A lesser-known aspect of the Los Angeles residential market — tenancy in common — is stirring controversy just as the statewide rent control law is set to kick in Jan. 1.
Tenancy in common arrangements, in which two or more people share ownership rights to a property though not an individual unit, are growing in gentrifying Eastside neighborhoods like Silver Lake, Echo Park and Glassell Park, according to the Los Angeles Times.
The practice allows residents a form of ownership at a fraction of what it would otherwise cost. But rent control and affordable housing advocates say it represents another way for landlords to displace renters and shed rent-stabilized and rent-controlled units from their rolls.
California’s new rent control law caps annual increases and implements “just cause eviction” protections. It has also prompted landlords to mobilize — some are holding seminars — to come up with different ways to fend off rent stabilization, according to the report.
Tenancy in common has emerged as one such method. Landlords can sell a stake of their rental property to an occupant, thereby getting rid of a renter in a rent-controlled unit, while still maintaining ownership in the overall property. The practice was first popularized in San Francisco; the arrangement has been part of that city’s housing stock for 30 years.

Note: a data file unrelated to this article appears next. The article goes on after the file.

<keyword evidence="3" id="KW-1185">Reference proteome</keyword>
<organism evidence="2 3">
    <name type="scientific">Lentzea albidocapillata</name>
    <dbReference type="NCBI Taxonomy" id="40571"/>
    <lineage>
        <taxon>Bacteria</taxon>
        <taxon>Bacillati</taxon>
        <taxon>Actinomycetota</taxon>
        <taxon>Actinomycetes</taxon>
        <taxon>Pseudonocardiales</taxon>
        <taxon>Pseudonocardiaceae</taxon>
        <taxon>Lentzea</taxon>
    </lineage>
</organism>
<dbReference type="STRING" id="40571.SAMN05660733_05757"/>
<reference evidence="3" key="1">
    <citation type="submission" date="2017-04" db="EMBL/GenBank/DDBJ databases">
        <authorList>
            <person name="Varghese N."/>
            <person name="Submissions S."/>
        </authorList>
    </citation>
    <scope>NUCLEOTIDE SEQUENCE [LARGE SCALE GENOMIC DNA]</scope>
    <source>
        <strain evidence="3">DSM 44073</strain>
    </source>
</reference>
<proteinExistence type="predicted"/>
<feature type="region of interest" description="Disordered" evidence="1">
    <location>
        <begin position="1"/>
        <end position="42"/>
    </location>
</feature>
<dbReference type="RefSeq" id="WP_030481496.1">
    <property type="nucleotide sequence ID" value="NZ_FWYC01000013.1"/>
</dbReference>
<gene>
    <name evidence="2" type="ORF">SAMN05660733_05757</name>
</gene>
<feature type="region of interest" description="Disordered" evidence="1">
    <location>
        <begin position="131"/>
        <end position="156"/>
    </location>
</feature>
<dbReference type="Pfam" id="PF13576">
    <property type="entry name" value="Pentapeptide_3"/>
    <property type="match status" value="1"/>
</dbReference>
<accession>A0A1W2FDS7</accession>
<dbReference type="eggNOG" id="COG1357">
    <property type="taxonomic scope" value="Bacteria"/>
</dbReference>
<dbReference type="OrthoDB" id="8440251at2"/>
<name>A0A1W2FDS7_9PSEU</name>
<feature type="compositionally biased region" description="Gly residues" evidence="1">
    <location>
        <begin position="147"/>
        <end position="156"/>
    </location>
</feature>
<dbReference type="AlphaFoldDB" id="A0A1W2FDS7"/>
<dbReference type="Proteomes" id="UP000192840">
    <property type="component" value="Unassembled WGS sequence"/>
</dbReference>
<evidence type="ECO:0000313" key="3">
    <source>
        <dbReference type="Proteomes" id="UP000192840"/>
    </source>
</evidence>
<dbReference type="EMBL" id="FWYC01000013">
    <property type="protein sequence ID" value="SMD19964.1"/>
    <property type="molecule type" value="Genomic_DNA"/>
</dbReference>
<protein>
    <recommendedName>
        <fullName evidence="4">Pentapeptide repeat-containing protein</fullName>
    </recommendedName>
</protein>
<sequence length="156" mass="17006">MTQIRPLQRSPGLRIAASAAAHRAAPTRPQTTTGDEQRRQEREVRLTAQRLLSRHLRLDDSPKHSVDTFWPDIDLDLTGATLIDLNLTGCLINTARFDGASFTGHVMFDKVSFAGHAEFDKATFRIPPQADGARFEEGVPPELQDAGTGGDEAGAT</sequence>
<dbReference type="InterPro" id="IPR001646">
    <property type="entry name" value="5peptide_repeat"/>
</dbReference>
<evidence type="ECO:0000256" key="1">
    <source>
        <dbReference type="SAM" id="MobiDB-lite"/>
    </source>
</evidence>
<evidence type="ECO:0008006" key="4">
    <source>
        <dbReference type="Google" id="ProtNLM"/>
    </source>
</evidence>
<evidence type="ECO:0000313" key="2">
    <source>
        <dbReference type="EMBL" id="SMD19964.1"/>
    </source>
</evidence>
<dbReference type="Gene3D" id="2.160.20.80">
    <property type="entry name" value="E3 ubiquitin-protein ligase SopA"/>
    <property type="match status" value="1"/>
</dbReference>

In November, some L.A. landlords began sending eviction notices to tenants at dozens of buildings, hoping to bypass the new rent law. The City Council quickly invalidated those notices.
Renters aren’t the only ones who may lose out under tenancy in common, according to the Times. Banks could, too. Unlike traditional Fannie Mae and Freddie Mac-backed mortgages, a market has not emerged to resell and package loans for tenancy in common ownership. As it now stands, Sterling Bank and National Cooperative Bank are the only L.A. financial institutions that offer tenancy in common homeowner loans, and only at adjustable rates. [LAT] — Matthew Blake
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